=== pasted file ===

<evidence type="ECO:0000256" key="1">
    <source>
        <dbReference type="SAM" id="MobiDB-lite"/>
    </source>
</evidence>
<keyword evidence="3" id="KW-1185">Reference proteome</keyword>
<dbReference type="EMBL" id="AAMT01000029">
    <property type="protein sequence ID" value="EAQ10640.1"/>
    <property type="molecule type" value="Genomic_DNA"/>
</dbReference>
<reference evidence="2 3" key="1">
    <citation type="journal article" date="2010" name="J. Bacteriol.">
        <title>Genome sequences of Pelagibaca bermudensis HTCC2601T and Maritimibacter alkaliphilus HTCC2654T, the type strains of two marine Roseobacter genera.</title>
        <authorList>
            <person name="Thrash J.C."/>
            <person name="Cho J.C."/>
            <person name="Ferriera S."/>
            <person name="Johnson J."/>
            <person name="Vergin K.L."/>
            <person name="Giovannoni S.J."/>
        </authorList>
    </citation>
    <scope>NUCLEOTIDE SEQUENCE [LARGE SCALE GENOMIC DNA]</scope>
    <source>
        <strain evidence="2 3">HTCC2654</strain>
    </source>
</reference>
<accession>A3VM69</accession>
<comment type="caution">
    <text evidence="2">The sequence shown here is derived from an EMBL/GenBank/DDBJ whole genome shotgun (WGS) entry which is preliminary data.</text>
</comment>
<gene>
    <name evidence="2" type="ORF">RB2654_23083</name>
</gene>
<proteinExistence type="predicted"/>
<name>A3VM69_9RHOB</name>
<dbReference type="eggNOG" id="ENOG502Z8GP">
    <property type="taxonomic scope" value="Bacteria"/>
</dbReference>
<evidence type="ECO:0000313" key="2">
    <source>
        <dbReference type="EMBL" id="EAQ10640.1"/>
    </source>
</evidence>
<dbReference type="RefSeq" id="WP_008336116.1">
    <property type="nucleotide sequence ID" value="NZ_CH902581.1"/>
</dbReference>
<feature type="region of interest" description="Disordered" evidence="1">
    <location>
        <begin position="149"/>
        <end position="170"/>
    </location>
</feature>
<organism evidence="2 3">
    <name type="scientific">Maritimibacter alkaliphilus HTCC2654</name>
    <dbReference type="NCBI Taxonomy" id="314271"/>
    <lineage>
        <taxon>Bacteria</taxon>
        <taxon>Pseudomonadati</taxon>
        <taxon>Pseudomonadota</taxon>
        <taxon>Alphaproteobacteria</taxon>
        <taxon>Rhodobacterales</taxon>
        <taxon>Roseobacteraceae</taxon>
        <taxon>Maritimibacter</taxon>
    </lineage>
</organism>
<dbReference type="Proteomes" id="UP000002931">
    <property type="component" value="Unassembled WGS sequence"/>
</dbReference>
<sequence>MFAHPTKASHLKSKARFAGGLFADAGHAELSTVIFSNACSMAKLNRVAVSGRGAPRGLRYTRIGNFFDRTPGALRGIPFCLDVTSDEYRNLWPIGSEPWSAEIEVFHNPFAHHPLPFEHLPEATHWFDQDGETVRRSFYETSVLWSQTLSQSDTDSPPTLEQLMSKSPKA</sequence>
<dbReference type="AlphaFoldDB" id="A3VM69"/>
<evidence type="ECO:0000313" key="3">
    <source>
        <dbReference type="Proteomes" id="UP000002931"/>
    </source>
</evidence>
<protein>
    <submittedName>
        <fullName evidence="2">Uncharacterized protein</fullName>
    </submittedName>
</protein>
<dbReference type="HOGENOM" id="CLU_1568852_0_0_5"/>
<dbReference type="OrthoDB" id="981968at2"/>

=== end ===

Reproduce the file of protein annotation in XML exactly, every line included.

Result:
<evidence type="ECO:0000256" key="1">
    <source>
        <dbReference type="SAM" id="MobiDB-lite"/>
    </source>
</evidence>
<keyword evidence="3" id="KW-1185">Reference proteome</keyword>
<dbReference type="EMBL" id="AAMT01000029">
    <property type="protein sequence ID" value="EAQ10640.1"/>
    <property type="molecule type" value="Genomic_DNA"/>
</dbReference>
<reference evidence="2 3" key="1">
    <citation type="journal article" date="2010" name="J. Bacteriol.">
        <title>Genome sequences of Pelagibaca bermudensis HTCC2601T and Maritimibacter alkaliphilus HTCC2654T, the type strains of two marine Roseobacter genera.</title>
        <authorList>
            <person name="Thrash J.C."/>
            <person name="Cho J.C."/>
            <person name="Ferriera S."/>
            <person name="Johnson J."/>
            <person name="Vergin K.L."/>
            <person name="Giovannoni S.J."/>
        </authorList>
    </citation>
    <scope>NUCLEOTIDE SEQUENCE [LARGE SCALE GENOMIC DNA]</scope>
    <source>
        <strain evidence="2 3">HTCC2654</strain>
    </source>
</reference>
<accession>A3VM69</accession>
<comment type="caution">
    <text evidence="2">The sequence shown here is derived from an EMBL/GenBank/DDBJ whole genome shotgun (WGS) entry which is preliminary data.</text>
</comment>
<gene>
    <name evidence="2" type="ORF">RB2654_23083</name>
</gene>
<proteinExistence type="predicted"/>
<name>A3VM69_9RHOB</name>
<dbReference type="eggNOG" id="ENOG502Z8GP">
    <property type="taxonomic scope" value="Bacteria"/>
</dbReference>
<evidence type="ECO:0000313" key="2">
    <source>
        <dbReference type="EMBL" id="EAQ10640.1"/>
    </source>
</evidence>
<dbReference type="RefSeq" id="WP_008336116.1">
    <property type="nucleotide sequence ID" value="NZ_CH902581.1"/>
</dbReference>
<feature type="region of interest" description="Disordered" evidence="1">
    <location>
        <begin position="149"/>
        <end position="170"/>
    </location>
</feature>
<organism evidence="2 3">
    <name type="scientific">Maritimibacter alkaliphilus HTCC2654</name>
    <dbReference type="NCBI Taxonomy" id="314271"/>
    <lineage>
        <taxon>Bacteria</taxon>
        <taxon>Pseudomonadati</taxon>
        <taxon>Pseudomonadota</taxon>
        <taxon>Alphaproteobacteria</taxon>
        <taxon>Rhodobacterales</taxon>
        <taxon>Roseobacteraceae</taxon>
        <taxon>Maritimibacter</taxon>
    </lineage>
</organism>
<dbReference type="Proteomes" id="UP000002931">
    <property type="component" value="Unassembled WGS sequence"/>
</dbReference>
<sequence>MFAHPTKASHLKSKARFAGGLFADAGHAELSTVIFSNACSMAKLNRVAVSGRGAPRGLRYTRIGNFFDRTPGALRGIPFCLDVTSDEYRNLWPIGSEPWSAEIEVFHNPFAHHPLPFEHLPEATHWFDQDGETVRRSFYETSVLWSQTLSQSDTDSPPTLEQLMSKSPKA</sequence>
<dbReference type="AlphaFoldDB" id="A3VM69"/>
<evidence type="ECO:0000313" key="3">
    <source>
        <dbReference type="Proteomes" id="UP000002931"/>
    </source>
</evidence>
<protein>
    <submittedName>
        <fullName evidence="2">Uncharacterized protein</fullName>
    </submittedName>
</protein>
<dbReference type="HOGENOM" id="CLU_1568852_0_0_5"/>
<dbReference type="OrthoDB" id="981968at2"/>